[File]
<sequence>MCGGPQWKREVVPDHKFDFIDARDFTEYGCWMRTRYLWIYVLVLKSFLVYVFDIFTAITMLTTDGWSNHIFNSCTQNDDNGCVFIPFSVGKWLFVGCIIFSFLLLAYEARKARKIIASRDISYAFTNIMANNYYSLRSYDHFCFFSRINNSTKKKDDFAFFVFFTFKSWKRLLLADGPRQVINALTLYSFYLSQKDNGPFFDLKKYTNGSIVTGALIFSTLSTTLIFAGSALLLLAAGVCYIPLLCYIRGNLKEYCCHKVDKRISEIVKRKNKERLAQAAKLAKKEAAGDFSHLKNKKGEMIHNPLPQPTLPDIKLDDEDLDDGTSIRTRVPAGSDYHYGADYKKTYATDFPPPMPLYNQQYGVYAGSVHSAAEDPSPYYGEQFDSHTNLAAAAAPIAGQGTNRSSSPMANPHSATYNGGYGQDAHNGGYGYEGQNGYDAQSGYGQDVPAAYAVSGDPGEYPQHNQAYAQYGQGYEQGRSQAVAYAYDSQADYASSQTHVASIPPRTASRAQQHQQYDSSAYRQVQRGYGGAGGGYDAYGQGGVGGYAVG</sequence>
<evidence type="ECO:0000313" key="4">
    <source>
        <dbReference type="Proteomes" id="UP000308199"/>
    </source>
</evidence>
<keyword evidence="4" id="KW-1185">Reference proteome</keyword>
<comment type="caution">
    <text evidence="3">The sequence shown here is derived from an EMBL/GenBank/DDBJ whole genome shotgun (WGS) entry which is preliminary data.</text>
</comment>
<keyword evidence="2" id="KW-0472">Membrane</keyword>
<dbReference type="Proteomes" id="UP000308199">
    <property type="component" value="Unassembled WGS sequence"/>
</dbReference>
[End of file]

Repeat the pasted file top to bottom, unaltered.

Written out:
<sequence>MCGGPQWKREVVPDHKFDFIDARDFTEYGCWMRTRYLWIYVLVLKSFLVYVFDIFTAITMLTTDGWSNHIFNSCTQNDDNGCVFIPFSVGKWLFVGCIIFSFLLLAYEARKARKIIASRDISYAFTNIMANNYYSLRSYDHFCFFSRINNSTKKKDDFAFFVFFTFKSWKRLLLADGPRQVINALTLYSFYLSQKDNGPFFDLKKYTNGSIVTGALIFSTLSTTLIFAGSALLLLAAGVCYIPLLCYIRGNLKEYCCHKVDKRISEIVKRKNKERLAQAAKLAKKEAAGDFSHLKNKKGEMIHNPLPQPTLPDIKLDDEDLDDGTSIRTRVPAGSDYHYGADYKKTYATDFPPPMPLYNQQYGVYAGSVHSAAEDPSPYYGEQFDSHTNLAAAAAPIAGQGTNRSSSPMANPHSATYNGGYGQDAHNGGYGYEGQNGYDAQSGYGQDVPAAYAVSGDPGEYPQHNQAYAQYGQGYEQGRSQAVAYAYDSQADYASSQTHVASIPPRTASRAQQHQQYDSSAYRQVQRGYGGAGGGYDAYGQGGVGGYAVG</sequence>
<evidence type="ECO:0000313" key="4">
    <source>
        <dbReference type="Proteomes" id="UP000308199"/>
    </source>
</evidence>
<keyword evidence="4" id="KW-1185">Reference proteome</keyword>
<comment type="caution">
    <text evidence="3">The sequence shown here is derived from an EMBL/GenBank/DDBJ whole genome shotgun (WGS) entry which is preliminary data.</text>
</comment>
<keyword evidence="2" id="KW-0472">Membrane</keyword>
<dbReference type="Proteomes" id="UP000308199">
    <property type="component" value="Unassembled WGS sequence"/>
</dbReference>